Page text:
(from At Home With the Pumpkin King)
Our farmhouse had a number of staircases, between three and five, and twelve rooms, or three times as many, depending on whether you were scouting beds for relatives, renting out, dusting, hunting for Easter eggs or searching for your car keys at the last possible moment.
The critic in the corner -- see him there, he holds his hand over his mouth because his breath is bad -- he says, “Here we are indulging in magical realism.”
Magical realism my ass*. Anyone who has ever tried to clean such a house will know that I am only telling the truth in the simplest way. And, if I am over-sensitive, it is only because this is how my excellent mother met her end -- at least I think she did -- cleaning this impossible house.
It it conceivable there may have been, in my mother’s vast and comprehensive sanity, a small gap marked ‘housekeeping’. She believed even lunch ought to be accompanied by appetizer and dessert; she regarded the accumulation of dust as a personal failure. She never once allowed herself beans from a can, a jar of sauerkraut.
‘She makes everything herself.’ we say, to praise our mother. But this is a sentence which ought to be reserved for goddesses. Instead we shackle mortal women with it. Little wonder they get tired.
Our mother moved endlessly through the house, sweeping, dusting, washing up, trying to reach every corner, trying to finish before it was time to begin again. A reasonable woman, she expected a reasonable house. But the house, please remember, was from my father’s side of the family and thus prone to fits and manias and, most of all, to frequent self-inflation. Just when she was catching up, the house would sprout another corner, another closet, or even an entire bathroom with a claw-foot tub and a toilet with a unique perspective on the Civil War.
When we got up, when we went to bed, Mother was cleaning, on her hands and knees, or up on a ladder, straining to reach into the corner and vanquish the last bit of dust. But, like a flock of pigeons, the dust only left one place to land on another, surrounding her always, an inch from the tip of her feather duster. I believe the dust loved her, in keeping with the habit it had learned when it was skin of ours.
Meanwhile the roof leaked, a little here and a little there; the horsehair beneath the carpets got wet and stank like a stable. Lustful knick-knacks fucked and gave birth. The pineapples she’d stenciled fell off the vine and rotted sweetly in corners. The daisies in her wallpaper all died.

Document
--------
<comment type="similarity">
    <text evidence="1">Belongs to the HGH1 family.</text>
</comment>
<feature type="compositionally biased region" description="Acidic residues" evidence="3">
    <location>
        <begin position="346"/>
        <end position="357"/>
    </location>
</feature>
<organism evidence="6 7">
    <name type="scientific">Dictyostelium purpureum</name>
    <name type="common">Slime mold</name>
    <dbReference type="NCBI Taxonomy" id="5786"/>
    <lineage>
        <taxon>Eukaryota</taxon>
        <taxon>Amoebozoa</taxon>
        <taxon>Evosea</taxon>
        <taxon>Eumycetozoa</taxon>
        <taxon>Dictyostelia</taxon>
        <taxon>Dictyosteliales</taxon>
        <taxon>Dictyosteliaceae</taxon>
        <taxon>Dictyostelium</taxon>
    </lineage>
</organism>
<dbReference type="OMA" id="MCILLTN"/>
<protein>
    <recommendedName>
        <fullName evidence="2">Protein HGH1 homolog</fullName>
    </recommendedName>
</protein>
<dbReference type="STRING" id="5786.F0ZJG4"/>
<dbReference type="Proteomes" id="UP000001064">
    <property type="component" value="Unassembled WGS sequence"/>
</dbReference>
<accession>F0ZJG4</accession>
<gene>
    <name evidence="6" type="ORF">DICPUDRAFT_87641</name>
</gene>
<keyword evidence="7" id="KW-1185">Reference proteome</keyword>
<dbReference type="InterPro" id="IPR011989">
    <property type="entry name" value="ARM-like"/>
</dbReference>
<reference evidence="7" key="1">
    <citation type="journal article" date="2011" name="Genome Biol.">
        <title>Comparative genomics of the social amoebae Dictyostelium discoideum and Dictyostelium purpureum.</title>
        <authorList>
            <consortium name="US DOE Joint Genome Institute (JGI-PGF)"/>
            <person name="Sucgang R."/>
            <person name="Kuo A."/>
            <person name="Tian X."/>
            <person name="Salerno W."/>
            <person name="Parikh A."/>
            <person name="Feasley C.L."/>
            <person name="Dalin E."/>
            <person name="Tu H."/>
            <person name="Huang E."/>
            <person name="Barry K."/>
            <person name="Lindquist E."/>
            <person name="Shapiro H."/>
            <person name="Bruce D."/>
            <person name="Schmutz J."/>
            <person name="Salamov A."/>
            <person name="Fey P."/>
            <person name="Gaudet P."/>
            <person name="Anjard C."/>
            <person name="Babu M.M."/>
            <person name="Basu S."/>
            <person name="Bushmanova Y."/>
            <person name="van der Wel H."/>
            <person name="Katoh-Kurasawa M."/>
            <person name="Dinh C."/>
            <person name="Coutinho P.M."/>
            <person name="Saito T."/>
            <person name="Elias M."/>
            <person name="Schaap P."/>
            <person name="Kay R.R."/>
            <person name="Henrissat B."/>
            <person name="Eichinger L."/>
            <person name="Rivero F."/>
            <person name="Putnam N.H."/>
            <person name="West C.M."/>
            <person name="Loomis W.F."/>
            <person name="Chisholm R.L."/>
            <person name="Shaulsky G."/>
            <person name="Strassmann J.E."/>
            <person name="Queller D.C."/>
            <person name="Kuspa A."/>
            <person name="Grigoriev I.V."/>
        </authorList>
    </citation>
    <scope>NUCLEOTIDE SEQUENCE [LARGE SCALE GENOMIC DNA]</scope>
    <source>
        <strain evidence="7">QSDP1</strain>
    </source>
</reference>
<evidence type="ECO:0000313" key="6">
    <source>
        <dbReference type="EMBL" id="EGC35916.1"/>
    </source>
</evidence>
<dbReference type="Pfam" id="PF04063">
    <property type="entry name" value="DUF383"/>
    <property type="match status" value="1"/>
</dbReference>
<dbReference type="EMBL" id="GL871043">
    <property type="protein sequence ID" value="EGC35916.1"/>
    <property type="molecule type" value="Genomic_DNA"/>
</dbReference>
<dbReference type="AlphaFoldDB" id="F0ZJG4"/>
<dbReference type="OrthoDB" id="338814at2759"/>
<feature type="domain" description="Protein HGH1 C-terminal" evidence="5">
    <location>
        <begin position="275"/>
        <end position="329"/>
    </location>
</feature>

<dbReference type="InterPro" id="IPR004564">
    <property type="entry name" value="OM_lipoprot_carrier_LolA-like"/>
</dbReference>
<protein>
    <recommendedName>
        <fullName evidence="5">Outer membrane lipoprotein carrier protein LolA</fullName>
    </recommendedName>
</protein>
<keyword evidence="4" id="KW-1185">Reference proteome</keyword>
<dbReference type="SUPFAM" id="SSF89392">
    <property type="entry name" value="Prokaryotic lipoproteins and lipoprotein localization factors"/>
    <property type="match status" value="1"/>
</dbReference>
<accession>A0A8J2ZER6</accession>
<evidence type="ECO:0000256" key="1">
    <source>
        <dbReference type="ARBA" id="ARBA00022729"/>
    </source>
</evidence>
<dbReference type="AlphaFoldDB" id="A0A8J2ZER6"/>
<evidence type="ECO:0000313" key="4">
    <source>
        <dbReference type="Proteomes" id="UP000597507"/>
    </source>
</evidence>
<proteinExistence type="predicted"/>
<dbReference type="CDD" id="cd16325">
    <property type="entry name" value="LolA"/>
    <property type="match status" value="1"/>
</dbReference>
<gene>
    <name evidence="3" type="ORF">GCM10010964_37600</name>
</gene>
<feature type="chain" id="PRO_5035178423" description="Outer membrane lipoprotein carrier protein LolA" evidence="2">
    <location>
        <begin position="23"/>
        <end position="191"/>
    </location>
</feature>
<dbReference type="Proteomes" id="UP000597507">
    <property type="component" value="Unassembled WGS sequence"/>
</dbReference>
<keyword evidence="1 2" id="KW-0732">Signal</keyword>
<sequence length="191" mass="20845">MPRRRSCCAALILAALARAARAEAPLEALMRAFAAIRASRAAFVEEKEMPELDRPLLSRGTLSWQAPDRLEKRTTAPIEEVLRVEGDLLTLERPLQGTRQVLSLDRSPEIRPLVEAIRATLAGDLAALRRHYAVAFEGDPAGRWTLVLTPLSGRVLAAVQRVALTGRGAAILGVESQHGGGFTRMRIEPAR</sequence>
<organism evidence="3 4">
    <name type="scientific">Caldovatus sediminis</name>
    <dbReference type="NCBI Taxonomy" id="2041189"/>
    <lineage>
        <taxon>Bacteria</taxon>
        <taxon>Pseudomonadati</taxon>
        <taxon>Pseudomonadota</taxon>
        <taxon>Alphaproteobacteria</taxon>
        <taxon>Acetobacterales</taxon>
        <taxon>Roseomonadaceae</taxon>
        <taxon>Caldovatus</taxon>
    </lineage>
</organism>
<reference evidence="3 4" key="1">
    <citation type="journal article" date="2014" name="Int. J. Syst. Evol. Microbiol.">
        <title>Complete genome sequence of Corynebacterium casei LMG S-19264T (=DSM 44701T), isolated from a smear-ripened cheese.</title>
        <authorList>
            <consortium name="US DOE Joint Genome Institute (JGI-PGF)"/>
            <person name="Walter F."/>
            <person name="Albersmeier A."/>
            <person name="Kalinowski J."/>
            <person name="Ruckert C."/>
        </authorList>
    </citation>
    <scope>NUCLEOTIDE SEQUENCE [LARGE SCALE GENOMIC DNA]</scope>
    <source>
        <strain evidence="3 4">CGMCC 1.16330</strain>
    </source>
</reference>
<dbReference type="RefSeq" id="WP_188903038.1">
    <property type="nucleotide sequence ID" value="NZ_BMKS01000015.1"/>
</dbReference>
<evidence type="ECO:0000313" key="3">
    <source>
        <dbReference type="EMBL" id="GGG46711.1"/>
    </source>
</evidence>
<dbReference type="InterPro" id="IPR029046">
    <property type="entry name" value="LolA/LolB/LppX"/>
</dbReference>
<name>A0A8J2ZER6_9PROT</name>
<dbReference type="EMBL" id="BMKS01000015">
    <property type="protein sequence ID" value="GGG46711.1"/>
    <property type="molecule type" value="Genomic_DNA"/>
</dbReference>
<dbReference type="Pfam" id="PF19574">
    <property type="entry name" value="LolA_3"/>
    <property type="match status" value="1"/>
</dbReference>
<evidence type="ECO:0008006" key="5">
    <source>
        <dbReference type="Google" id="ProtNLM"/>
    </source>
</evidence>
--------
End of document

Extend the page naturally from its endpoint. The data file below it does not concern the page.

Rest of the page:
To every setback she responded with more energy, more bleach, more lemon-scented polish. My father’s helpfulness can be predicted. One day he insisted the drawer went: forks, knives and spoons. The next day, as any idiot knows, it’s knives, forks and spoons. Most of the time he was the kind of guy who’d leave around coffee cans full of his urine but suddenly he’d want to know--why aren’t the spices alphabetized?
My mother remained proud throughout her battles with our mad implacable house, but perhaps the family madness touched her then, through the gap marked ‘housekeeping’. Who makes their own sauerkraut? What’s wrong with store-bought bread?
One night we arrived home to find a note on the table: Dinner in freezer. Scrubbing North Wing guest bath. Back later.
In the freezer our meals were neatly labeled. In the pantry were three pies: a pumpkin, a pecan, a cherry with a lattice crust.
I am ashamed to say we ate for nearly a week before Duncan asked, “What part is the North Wing anyway?”
Karl slammed his glass on the table. “Don’t you get it? She’s gone.”
Father said, “Your mother has never had a sense of direction. She doesn’t mean ‘North’, she means ‘South‘.”
First in teams, then one by one, we searched the house but none of us were able to find her. Really it is astonishing, it is astronomical, how many rooms a house has when your mother is gone.
At the base of the attic stairs we found her silver owl necklace, her wedding ring, a rag and a can of extra-strength Comet. We assumed she’d chosen to end her life and deposit her body in one of the trunks in the attic. A number of our ancestors have done this**.
We lived as best we could, our mad father and his four sons. We grieved and persevered and sometimes, without warning, one of us would stumble upon a room that was absolutely perfectly clean.
Duncan said, “It’s a big old house. Maybe we’re just missing her.” He was already drinking then or else he never would have said something so ludicrous.
Still, there were questions none of us were willing to ask as we sat together at the kitchen table, waiting for Father to scrape another omelet out of the pan. Not one of us, for example, ever asked, “If all of us are sitting here, who is moving furniture and slamming doors upstairs?” We did not question. We sat silently and we ate in tears.
* We ought to mount an anti-discrimination campaign, don’t you think, to call to task those for whom the world is flat and mute, who must therefore look enviously upon our world and call it “magical”. Imagine what we could accomplish, if every levitating aunt just once spoke up?
** This also explains why, despite many stated intentions, no one ever gets around to cleaning the attic.